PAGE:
IMF published its staff report under the 2019 Article IV consultation with the Kingdom of the Netherlands—Aruba. IMF Directors highlighted that banks in the area remain sound and liquid under a solid supervisory and regulatory framework. Financial sector oversight has been progressing. Over the years, the Central Bank of Aruba (CBA) has shifted to a risk-based approach to supervision, from a compliance-oriented one, thus allocating supervisory resources to institutions with the highest risk profiles.
The staff report highlights that banks enjoy healthy profits and interest rate margins remain sizable, which reflect, in part, weak competition among banks. The capital adequacy ratio (CAR) of 32% is double the regulatory minimum and stress tests by CBA reveal high capital resilience to severe shocks. Banks have liquidity buffers that largely surpass the regulatory requirements, continued to see declining non-performing loans (NPLs), and set loan-to-value ratios on mortgages at safe levels. While a high CAR mitigates financial-sector risks, it could indicate anemic demand or lack of viable business project; this is reinforced by the fact that banks are flushed with excess liquidity and credit growth is relatively modest. Discussions with the authorities and stakeholders suggest that high CAR partly a result of a lack of bankable projects outside the tourism sector and also relates to the CBA's large exposures rule, which requires banks to maintain high capital buffers in case of large exposures to a single debtor or connected group of debtors. The upcoming results from the financial inclusion survey could shed more light on possible issues and policy solutions.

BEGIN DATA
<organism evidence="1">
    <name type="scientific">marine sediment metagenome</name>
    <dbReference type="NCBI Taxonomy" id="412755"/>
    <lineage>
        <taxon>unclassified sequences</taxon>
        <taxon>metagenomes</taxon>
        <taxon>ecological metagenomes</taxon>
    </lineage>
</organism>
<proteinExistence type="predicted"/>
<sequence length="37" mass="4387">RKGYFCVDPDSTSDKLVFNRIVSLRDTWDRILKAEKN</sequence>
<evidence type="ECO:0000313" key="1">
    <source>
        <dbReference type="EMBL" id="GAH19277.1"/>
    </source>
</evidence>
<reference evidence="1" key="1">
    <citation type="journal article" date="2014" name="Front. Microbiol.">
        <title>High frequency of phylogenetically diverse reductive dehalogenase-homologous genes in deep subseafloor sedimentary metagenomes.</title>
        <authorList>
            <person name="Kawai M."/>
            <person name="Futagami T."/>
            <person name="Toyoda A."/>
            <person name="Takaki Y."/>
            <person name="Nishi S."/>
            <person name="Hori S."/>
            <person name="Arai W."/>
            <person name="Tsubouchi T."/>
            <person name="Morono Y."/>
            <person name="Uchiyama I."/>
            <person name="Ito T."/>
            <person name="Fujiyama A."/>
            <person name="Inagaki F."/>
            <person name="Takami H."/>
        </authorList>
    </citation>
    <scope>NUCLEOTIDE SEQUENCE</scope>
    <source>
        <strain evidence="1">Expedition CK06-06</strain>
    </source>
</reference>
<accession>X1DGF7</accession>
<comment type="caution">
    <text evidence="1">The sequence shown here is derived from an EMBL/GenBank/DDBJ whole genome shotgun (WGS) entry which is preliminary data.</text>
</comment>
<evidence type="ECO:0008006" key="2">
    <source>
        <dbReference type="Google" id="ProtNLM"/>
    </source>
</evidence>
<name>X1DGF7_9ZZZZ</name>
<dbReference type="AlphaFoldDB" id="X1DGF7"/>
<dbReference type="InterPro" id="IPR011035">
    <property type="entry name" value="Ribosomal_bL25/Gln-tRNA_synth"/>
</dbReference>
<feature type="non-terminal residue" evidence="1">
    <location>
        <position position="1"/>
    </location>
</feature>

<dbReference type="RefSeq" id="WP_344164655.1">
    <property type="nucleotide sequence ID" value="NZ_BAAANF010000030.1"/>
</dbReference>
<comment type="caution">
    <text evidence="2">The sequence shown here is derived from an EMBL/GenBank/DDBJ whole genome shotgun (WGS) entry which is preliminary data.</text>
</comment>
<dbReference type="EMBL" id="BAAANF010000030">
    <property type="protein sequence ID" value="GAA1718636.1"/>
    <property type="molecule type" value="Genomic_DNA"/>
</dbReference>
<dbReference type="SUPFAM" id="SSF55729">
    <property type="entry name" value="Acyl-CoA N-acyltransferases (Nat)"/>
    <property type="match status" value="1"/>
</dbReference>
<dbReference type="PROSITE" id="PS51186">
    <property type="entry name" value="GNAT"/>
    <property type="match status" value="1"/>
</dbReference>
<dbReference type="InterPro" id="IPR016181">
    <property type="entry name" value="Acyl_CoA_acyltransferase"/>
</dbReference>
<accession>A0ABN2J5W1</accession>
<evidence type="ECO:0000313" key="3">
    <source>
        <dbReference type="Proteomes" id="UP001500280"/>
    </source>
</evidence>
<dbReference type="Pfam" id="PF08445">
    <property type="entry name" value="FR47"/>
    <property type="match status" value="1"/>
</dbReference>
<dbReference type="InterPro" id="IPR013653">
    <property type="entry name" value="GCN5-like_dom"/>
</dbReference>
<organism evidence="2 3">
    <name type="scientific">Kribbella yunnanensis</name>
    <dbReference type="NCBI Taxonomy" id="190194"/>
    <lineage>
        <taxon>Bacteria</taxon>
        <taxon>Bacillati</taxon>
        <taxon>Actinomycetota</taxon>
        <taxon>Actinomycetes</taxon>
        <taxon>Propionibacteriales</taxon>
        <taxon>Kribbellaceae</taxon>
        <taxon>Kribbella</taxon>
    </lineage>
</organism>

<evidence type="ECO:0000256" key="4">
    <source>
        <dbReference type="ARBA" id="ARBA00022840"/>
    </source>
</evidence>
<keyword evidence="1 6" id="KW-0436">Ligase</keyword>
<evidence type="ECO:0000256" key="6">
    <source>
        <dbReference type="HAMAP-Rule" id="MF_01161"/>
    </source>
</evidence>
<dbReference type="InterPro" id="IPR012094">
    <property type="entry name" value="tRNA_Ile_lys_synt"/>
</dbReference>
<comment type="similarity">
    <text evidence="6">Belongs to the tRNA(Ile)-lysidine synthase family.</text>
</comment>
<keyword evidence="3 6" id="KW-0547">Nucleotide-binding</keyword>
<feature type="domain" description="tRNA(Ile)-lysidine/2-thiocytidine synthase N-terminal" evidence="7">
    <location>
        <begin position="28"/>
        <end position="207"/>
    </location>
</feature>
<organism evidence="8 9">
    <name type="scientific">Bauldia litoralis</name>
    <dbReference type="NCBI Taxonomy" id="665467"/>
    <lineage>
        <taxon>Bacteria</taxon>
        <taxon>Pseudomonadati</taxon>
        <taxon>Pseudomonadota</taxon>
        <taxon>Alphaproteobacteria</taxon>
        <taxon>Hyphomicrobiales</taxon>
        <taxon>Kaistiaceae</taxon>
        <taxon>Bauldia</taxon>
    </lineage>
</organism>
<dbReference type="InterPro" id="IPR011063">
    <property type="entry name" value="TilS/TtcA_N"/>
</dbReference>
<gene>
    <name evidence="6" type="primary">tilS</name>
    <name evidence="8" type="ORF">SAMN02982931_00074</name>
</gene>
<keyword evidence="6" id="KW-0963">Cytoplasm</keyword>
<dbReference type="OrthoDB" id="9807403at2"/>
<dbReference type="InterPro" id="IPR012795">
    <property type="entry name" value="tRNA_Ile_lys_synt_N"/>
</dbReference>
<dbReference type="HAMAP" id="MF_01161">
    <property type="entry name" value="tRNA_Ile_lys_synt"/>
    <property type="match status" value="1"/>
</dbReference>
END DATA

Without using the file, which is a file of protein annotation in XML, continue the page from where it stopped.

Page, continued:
Related Link: Staff Report
Keywords: Europe, Netherlands, Aruba, Banking, NPLs, CAR, Financial Stability, Stress Testing, Capital Buffers, Article IV, IMF
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